When you start to have spreadsheets that require even a moderate level of analysis, tooling and refactoring then you need to move to a real programming language and environment where you get the benefits of a development eco system that establish application integrity (i.e. user access control & applied methodologies).

I've been involved in projects where companies create these MOASS apps[1] and no spreadsheet or spreadsheet tooling will solve these problems. You may not spend the 'X' months and 'X" dollars to develop the app, but your spreadsheet app will produce incorrect results often and more easily, which will cost you more in the long run (forget the fact that employees will leave which only compounds the problem).

1. Mother Of All Spread Sheets.


This video was very interesting to me: A chance to learn more about functional programming and Excel. Also the speaker was one of the most animated I have seen.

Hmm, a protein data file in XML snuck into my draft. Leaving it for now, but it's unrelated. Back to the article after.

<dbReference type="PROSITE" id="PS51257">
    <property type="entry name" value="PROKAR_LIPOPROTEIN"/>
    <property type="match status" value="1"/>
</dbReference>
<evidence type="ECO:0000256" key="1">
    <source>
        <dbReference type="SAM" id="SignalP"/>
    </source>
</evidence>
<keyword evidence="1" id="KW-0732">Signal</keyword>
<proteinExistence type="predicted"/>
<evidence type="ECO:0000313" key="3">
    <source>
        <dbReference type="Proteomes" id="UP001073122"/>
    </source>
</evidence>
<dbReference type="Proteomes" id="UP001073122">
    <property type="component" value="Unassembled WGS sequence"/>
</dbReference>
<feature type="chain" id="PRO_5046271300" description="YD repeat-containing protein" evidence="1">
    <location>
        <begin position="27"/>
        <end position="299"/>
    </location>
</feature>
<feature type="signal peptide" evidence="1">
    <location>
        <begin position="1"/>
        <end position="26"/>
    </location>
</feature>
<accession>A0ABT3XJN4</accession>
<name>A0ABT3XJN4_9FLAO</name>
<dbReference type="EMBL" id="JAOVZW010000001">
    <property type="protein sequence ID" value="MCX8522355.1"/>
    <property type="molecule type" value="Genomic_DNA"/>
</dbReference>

3 points by i4cu 43 days ago | link | parent | on: Arc forum GDPR compliance

After responding in this thread I ventured a little further into what GDPR would look like within the apps I am building and OMG the ability to comply could be horrendously challenging.

For example, some of my apps use Datomic, which contains both an append only log file for data storage as well as bulk storage data facilities provided by 3rd party db systems. And that doesn't even take into consideration indexes. So deleting user data would be a non-trivial exercise.

Simply put: modern day data system architectures have grown in complexity to the degree that you simply just can not push a button and remove user data anymore.

Here's some further discussion if anyone is interested.

https://www.reddit.com/r/Clojure/comments/8gfpb3/making_a_da...

P.S. I realize I'm kinda hijacking this thread, and this has nothing to do with Arc anymore, but thought that hjek might be interested (or maybe not lol).

More